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Fanconi Anemia (FA)

Fanconi Anemia patients have relatively specific physical findings in ~75% of affected persons. Laboratory findings include aplastic anemia, increased chromosome breakage in cells grown in the presence of a chemical which damages DNA, mutation in one of the 15 separate genes which have been identified ("cloned"), or assignment to one of the sub-categories into which patients with Fanconi Anemia can be classified (known as "complementation groups"). Bone marrow failure is NOT required for the diagnosis, and ~25% of all persons eventually diagnosed as being affected by Fanconi Anemia do not have the typical Fanconi Anemia findings on physical examination. Fanconi Anemia has been diagnosed at ages ranging from birth to >50 years of age. Males and females are affected equally.

  1. What are the major findings on physical examination?
    1. Café au lait spots (brown birth marks)
    2. Short stature
    3. Abnormal thumbs, often including abnormal radii (these are the bones in the lower arm, between the elbow and the wrist)
    4. Abnormal male development, infertility
    5. Small head
    6. Small eyes
    7. Abnormal kidneys
  2. What is the age at diagnosis?
    1. Anytime from birth to 50 years of age
    2. Usually by age 10 to 15 years
  3. What is the pattern of bone marrow failure?
    1. Often called aplastic anemia, which is diagnosed when all 3 types of cells (red cells, white cells and platelets) are abnormally low because the bone marrow is not producing them.
    2. Low red cell count ("anemia", often with large red cells)
    3. Low platelet count (platelets are the cells in the blood which help the blood to clot)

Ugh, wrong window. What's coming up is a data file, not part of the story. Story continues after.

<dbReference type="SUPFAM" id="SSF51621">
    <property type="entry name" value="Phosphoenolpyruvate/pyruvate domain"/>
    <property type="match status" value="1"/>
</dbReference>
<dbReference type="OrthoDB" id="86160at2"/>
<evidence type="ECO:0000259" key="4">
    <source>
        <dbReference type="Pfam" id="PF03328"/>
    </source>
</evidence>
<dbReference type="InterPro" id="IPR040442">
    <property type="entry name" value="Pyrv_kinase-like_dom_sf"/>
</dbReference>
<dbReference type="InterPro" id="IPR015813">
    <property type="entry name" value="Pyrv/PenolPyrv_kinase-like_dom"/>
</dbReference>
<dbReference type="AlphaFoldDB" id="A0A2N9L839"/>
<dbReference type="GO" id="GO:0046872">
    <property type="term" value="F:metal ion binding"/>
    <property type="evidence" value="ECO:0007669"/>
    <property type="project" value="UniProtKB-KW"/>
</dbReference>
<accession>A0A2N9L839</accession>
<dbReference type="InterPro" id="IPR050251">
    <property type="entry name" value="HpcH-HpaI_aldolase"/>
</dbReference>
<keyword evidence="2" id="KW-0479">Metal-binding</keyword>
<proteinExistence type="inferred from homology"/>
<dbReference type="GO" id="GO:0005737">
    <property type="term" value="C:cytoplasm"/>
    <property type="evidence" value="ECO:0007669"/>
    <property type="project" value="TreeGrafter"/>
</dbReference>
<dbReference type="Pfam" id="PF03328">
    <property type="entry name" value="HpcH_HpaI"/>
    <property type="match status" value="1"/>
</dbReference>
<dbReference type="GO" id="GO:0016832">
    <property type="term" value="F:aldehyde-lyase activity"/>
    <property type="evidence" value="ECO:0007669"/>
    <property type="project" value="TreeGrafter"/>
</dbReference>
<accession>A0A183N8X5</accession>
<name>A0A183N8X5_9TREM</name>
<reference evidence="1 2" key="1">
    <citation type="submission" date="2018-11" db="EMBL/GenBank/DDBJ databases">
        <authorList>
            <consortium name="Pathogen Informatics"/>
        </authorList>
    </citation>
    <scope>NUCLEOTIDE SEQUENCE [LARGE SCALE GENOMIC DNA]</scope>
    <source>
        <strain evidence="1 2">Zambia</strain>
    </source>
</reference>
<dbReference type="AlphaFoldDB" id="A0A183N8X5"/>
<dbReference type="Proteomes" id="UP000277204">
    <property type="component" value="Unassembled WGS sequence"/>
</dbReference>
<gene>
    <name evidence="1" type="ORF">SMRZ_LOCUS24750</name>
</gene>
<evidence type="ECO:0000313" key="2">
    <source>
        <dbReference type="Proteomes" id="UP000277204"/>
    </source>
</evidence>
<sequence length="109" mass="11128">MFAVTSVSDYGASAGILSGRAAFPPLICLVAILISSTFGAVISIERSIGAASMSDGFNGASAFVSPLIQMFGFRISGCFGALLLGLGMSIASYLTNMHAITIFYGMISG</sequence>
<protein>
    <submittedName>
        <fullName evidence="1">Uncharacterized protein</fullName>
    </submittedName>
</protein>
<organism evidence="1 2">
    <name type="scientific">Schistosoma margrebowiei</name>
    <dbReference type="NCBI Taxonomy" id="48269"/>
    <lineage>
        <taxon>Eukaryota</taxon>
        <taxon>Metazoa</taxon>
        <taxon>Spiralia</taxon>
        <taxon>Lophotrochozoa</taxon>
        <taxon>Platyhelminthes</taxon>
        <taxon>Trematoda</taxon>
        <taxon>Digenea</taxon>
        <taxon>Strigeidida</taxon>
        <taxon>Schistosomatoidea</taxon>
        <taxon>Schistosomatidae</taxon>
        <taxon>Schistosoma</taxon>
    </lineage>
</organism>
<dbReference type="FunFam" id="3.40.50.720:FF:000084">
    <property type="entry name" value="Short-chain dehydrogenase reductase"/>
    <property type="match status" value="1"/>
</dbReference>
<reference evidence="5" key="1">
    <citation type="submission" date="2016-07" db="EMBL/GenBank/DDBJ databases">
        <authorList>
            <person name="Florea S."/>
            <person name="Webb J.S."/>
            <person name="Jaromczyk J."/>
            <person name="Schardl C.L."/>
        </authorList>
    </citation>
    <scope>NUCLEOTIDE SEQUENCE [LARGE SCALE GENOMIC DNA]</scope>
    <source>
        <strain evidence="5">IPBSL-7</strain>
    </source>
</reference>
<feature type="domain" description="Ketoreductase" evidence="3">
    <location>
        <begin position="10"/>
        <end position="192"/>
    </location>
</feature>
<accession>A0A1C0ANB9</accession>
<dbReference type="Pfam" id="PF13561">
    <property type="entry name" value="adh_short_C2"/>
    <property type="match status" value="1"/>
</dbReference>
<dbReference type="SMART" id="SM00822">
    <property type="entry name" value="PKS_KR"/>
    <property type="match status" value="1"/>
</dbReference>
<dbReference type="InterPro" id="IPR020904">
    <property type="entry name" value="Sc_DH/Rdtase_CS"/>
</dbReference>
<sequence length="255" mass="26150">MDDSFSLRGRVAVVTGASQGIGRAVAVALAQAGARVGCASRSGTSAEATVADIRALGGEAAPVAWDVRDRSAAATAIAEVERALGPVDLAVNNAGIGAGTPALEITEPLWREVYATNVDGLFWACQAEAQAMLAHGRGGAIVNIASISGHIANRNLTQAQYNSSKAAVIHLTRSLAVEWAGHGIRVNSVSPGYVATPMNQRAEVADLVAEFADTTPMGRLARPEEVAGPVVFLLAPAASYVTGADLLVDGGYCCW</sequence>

4. Low white cell count (white cells help the body fight off infection)
  4. What specific kinds of cancer develop?
    1. Leukemia (cancer of the blood and bone marrow)
    2. Liver tumors
    3. Solid organ cancer
      1. Cancers of the mouth, tongue and throat ("head and neck")
      2. Cancers of the female genitals, particularly labial and cervical cancer ("gynecologic")
      3. Cancer of the esophagus ("gastrointestinal")
      4. Brain tumors
      5. Possibly others
  5. How is Fanconi Anemia specifically diagnosed?
    1. The chromosome breakage test
      1. The patientís blood cells are treated in the laboratory with a chemical which damages (breaks) DNA (the basic chemical for all genes).
      2. The breaks are large enough to be seen under a microscope, and are counted.
    2. Mutation analysis (genetic testing)
      1. Laboratories can now identify the specific genetic "error" (or mutation) in some patients, in genes called FANCX, where X stands for the Fanconi Anemia complementation group A through N.
      2. There are at least 15 different gene pairs (complementation groups) responsible for Fanconi Anemia: FANCA, FANCB, FANCC, FANCD1 (BRCA2), FANCD2, FANCE, FANCF, FANCG(XRCC9), FANCI (KIAAA1794), FANCJ (BACH1/BRIP1), FANCL (PHF9/POG), FANCM (Hef), FANCN (PALB2), FANCO (RAD51C), and FANCP (SLX4). About 5-10% of patients do not have mutations in these genes, and more genes need to be discovered.
      3. The disease is primarily inherited in an autosomal recessive manner (FANCB is X-linked, requiring inheritance of a mutant gene from the mother only). This means that illness occurs only if a person has two abnormal (mutant) genes from the same complementation group. One abnormal gene is inherited from each parent. Persons like the parents, who have only one copy of the abnormal gene, are called "gene carriers."
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